The design critic Del Coates notes that "it is impossible, in fact to design a watch that tells only time”. Watches have specific values that are at least as important as timekeeping. The design questions underpinning this series of watches were inspired by investigation into the cultural messages that the watch expresses. The design questions underpinning this series of watches were inspired by investigation into the cultural messages that the watch expresses. The answers to the questions posed below are intended to be both playful and provocative. The series is an attempt to propose some oblique evolutionary paths for the watch.

The watch is worn on the body and this fosters a powerful association between wearer and object. The watch is consulted many times a day and the wearer is (perhaps subliminally) affirmed by the action of looking at their own watch. The owner of an expensive watch enjoys a thrill akin to possessing a secret - aware of something that others are blind to. One could argue that this is even more important than the impression a watch makes on others given the prevalence of fakes. The subliminal aspect of the watch object was used to formulate a first design question – how could a watch undermine its wearer?

The idea that a watch is a fundamental communicator of personality is expressed forthrightly in an advertisement for Seiko watches, the text reads, “It’s not your music. It’s not your handshake. It's not your clothes. It’s your watch that says most about who you are”. The wearer of an expensive watch can luxuriate in recognition from another connoisseur – the shared thrill of standing apart from the masses. From this understanding of the watch a second design question was formulated –what if the watch could express some of the negative aspects of the wearer’s personality?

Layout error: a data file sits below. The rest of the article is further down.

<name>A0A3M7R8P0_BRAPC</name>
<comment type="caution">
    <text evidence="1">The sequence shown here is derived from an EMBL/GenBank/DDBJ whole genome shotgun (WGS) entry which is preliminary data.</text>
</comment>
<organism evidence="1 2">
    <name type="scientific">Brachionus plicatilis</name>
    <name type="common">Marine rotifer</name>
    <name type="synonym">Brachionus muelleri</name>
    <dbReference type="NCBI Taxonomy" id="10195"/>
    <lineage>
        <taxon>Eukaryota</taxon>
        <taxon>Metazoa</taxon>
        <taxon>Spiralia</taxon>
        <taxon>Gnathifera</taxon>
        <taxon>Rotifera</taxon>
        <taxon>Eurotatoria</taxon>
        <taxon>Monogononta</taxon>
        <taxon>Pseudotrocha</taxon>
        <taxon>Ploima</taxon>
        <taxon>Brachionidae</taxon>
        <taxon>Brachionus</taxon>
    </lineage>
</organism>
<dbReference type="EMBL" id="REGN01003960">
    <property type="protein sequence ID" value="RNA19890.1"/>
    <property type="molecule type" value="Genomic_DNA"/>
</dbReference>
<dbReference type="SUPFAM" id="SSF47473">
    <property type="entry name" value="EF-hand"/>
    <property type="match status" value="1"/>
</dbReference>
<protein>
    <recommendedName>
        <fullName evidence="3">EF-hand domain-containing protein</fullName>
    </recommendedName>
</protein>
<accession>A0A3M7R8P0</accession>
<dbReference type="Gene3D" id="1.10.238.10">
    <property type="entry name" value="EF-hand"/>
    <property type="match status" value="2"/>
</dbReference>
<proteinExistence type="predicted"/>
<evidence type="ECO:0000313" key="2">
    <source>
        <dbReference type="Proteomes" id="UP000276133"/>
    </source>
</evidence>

Watches are homogenous in their representation of the time - analogue watches for example refer to the prime time-telling device – the sundial. Even the advent of the digital watch represents a semantic change rather than a fundamentally new representation. Digital technology supports the translation of information from one form to another, yet watches are tied to a singular convention tracking the movement of the sun. A third design question was: how can the watch represent time in a different way?

All of the watches in this series are produced in a spirit of critical design. They are not proposed as consumer objects, rather their intent is to provoke reflection about the watch and it’s cultural functions. The watches are not purely speculative – all have been produced as one-off working timepieces.

Crispin Jones 2004